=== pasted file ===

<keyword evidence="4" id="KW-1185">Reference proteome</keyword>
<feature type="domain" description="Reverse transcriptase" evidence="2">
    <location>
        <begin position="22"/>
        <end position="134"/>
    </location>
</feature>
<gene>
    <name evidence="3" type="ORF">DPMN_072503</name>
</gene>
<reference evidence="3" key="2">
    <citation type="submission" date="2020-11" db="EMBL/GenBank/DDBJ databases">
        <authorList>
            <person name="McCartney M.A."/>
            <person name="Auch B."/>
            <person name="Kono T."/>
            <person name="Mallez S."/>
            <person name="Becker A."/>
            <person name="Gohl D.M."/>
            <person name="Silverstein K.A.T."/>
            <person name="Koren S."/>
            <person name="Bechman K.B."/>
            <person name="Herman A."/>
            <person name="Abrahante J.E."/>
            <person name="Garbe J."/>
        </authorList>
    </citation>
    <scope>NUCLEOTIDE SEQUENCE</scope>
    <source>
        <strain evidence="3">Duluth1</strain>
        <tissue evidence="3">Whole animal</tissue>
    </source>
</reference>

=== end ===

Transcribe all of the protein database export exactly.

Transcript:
<keyword evidence="4" id="KW-1185">Reference proteome</keyword>
<feature type="domain" description="Reverse transcriptase" evidence="2">
    <location>
        <begin position="22"/>
        <end position="134"/>
    </location>
</feature>
<gene>
    <name evidence="3" type="ORF">DPMN_072503</name>
</gene>
<reference evidence="3" key="2">
    <citation type="submission" date="2020-11" db="EMBL/GenBank/DDBJ databases">
        <authorList>
            <person name="McCartney M.A."/>
            <person name="Auch B."/>
            <person name="Kono T."/>
            <person name="Mallez S."/>
            <person name="Becker A."/>
            <person name="Gohl D.M."/>
            <person name="Silverstein K.A.T."/>
            <person name="Koren S."/>
            <person name="Bechman K.B."/>
            <person name="Herman A."/>
            <person name="Abrahante J.E."/>
            <person name="Garbe J."/>
        </authorList>
    </citation>
    <scope>NUCLEOTIDE SEQUENCE</scope>
    <source>
        <strain evidence="3">Duluth1</strain>
        <tissue evidence="3">Whole animal</tissue>
    </source>
</reference>